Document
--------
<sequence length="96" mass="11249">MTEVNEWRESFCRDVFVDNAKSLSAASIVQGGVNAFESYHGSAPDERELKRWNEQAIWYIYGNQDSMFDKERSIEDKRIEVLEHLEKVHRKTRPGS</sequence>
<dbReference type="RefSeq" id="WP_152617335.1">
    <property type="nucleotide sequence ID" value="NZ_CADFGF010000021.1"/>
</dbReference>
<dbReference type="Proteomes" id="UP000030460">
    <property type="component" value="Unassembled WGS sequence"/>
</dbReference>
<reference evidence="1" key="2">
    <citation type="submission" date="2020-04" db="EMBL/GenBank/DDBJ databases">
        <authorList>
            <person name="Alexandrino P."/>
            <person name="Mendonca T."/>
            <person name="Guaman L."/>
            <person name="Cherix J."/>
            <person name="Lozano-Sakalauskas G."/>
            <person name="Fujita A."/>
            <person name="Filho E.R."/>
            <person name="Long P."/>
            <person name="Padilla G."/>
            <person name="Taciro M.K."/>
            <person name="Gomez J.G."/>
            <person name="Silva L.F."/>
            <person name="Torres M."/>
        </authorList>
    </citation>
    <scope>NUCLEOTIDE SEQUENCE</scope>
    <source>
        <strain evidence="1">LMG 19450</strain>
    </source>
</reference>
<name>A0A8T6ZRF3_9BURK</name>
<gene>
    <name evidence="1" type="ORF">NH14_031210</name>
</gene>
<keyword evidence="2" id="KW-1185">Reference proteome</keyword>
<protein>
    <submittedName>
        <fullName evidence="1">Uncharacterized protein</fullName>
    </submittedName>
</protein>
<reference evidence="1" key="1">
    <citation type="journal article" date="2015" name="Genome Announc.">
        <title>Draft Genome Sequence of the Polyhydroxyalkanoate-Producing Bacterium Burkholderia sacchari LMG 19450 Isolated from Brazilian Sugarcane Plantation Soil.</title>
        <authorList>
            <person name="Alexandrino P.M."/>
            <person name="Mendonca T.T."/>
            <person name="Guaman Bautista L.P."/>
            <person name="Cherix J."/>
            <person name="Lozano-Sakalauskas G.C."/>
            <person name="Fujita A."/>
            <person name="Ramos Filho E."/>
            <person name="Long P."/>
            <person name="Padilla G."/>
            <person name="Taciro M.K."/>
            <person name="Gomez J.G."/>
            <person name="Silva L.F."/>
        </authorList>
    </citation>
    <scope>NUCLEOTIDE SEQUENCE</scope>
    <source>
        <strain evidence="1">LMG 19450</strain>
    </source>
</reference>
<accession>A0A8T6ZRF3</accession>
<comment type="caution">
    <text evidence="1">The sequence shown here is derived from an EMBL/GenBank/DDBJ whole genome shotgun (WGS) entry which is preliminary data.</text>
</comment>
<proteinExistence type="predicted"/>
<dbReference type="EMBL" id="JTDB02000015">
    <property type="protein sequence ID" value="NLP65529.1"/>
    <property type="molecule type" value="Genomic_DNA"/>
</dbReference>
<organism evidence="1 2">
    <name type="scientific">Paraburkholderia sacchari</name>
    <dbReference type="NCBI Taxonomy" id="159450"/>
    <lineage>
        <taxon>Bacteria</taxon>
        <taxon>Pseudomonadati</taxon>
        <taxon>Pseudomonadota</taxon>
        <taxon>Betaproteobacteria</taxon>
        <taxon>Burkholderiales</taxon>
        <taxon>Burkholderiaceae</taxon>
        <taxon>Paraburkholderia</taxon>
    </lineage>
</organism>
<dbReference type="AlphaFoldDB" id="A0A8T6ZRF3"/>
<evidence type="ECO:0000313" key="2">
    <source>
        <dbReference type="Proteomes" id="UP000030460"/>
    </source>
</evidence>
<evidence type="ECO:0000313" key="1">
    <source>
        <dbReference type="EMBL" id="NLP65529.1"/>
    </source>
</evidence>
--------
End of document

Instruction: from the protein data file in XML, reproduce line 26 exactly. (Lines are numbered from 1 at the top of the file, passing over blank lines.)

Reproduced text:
    <scope>NUCLEOTIDE SEQUENCE</scope>